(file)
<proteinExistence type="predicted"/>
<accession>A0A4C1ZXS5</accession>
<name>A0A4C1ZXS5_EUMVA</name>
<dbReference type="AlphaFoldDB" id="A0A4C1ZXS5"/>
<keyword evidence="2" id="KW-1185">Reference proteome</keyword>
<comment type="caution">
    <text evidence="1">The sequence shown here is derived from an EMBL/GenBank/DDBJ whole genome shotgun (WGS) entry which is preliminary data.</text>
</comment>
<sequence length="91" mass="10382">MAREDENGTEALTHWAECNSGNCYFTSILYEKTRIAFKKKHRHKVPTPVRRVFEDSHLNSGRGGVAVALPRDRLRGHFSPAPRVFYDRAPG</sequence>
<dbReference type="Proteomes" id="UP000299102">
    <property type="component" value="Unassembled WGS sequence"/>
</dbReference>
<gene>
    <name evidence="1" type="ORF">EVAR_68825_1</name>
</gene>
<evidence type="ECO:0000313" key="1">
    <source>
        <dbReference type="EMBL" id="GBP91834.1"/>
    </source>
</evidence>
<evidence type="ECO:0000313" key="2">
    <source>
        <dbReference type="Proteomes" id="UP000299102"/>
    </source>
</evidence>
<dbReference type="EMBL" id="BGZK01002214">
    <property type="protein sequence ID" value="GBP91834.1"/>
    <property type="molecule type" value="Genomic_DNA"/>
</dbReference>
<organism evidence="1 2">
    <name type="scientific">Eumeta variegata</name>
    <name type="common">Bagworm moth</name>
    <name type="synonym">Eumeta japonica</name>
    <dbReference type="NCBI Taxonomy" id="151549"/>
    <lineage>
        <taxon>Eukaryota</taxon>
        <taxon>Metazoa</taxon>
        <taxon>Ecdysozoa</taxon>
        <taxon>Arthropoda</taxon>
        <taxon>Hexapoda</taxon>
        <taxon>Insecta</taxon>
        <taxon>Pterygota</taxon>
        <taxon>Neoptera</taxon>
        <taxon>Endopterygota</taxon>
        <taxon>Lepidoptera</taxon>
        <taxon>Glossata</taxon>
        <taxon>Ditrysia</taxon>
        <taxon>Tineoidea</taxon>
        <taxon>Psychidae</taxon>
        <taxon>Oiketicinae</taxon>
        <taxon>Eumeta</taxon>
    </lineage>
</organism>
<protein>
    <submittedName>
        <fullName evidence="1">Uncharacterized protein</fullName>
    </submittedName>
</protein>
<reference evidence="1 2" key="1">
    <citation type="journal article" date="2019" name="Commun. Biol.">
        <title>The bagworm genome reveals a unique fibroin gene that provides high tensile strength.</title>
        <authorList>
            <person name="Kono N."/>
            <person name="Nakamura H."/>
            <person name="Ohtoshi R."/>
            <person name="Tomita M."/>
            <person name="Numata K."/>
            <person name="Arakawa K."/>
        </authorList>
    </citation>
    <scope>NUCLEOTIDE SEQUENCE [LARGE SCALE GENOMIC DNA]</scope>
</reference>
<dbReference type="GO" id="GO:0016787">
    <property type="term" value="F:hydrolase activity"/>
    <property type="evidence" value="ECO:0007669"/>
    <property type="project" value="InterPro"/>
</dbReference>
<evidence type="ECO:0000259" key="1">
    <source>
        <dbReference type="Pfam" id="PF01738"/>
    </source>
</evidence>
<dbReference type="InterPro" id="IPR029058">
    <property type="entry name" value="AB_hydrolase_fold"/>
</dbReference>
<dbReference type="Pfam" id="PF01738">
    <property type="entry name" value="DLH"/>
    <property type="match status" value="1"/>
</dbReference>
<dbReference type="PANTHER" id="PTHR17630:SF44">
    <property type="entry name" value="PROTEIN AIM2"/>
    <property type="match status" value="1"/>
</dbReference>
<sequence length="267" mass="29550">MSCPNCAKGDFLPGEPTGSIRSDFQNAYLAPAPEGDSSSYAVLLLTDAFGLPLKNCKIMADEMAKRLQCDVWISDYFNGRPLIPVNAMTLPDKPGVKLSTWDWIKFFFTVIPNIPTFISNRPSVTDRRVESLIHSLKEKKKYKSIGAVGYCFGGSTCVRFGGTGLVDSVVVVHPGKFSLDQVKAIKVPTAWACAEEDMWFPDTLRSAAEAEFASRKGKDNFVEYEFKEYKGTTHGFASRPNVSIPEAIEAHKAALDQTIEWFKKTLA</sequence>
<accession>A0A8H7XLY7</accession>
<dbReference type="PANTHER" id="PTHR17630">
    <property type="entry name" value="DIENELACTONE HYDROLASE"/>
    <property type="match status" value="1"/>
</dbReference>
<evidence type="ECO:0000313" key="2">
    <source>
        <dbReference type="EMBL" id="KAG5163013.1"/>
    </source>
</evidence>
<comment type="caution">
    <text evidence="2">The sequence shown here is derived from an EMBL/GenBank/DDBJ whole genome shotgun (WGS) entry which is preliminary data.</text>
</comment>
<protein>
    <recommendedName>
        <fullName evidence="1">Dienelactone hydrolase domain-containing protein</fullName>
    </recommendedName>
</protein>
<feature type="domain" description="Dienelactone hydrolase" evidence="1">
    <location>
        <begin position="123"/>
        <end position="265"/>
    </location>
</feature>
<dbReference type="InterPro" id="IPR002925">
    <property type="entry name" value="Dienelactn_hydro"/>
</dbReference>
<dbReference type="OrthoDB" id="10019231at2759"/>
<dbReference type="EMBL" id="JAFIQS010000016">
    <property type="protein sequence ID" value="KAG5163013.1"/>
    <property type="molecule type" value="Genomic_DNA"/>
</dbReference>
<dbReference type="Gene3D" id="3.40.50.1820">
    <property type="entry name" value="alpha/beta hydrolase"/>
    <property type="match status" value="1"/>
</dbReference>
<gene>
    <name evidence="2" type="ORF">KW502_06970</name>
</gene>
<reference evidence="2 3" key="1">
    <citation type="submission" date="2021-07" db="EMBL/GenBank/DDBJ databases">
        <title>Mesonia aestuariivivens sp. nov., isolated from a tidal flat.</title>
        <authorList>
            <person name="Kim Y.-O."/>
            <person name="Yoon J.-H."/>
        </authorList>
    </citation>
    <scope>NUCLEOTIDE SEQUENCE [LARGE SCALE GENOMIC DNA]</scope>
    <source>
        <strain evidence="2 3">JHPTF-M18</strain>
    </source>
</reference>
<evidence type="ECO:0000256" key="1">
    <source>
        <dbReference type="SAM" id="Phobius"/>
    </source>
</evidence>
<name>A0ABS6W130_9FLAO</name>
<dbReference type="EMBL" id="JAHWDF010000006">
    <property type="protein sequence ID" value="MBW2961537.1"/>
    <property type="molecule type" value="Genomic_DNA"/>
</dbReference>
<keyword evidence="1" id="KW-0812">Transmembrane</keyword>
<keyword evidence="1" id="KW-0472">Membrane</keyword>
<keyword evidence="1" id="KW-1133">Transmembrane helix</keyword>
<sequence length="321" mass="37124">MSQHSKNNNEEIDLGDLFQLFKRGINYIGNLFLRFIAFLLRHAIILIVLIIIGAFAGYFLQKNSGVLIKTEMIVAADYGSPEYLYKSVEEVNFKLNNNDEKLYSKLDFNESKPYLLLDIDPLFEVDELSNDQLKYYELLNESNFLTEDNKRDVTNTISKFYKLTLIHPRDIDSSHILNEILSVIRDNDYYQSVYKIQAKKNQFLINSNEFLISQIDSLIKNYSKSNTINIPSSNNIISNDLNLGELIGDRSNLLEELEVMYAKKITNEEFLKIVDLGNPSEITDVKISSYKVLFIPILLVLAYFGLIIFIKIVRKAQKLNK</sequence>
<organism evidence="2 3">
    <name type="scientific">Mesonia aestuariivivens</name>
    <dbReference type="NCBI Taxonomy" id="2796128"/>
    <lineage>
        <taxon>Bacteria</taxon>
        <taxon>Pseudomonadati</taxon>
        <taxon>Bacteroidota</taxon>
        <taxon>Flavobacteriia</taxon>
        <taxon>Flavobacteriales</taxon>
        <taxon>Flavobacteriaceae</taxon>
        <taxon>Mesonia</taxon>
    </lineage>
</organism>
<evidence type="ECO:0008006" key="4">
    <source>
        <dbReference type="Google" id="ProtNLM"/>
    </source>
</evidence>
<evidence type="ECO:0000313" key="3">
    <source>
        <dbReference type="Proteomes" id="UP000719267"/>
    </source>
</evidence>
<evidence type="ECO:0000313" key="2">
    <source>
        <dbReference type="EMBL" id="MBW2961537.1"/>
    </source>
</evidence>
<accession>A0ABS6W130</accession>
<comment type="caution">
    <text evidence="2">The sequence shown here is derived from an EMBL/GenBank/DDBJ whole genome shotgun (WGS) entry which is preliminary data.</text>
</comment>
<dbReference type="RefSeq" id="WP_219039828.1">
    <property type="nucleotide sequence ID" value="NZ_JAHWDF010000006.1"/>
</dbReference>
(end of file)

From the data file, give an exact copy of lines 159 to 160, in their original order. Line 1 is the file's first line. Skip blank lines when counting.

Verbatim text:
<keyword evidence="1" id="KW-1133">Transmembrane helix</keyword>
<sequence length="321" mass="37124">MSQHSKNNNEEIDLGDLFQLFKRGINYIGNLFLRFIAFLLRHAIILIVLIIIGAFAGYFLQKNSGVLIKTEMIVAADYGSPEYLYKSVEEVNFKLNNNDEKLYSKLDFNESKPYLLLDIDPLFEVDELSNDQLKYYELLNESNFLTEDNKRDVTNTISKFYKLTLIHPRDIDSSHILNEILSVIRDNDYYQSVYKIQAKKNQFLINSNEFLISQIDSLIKNYSKSNTINIPSSNNIISNDLNLGELIGDRSNLLEELEVMYAKKITNEEFLKIVDLGNPSEITDVKISSYKVLFIPILLVLAYFGLIIFIKIVRKAQKLNK</sequence>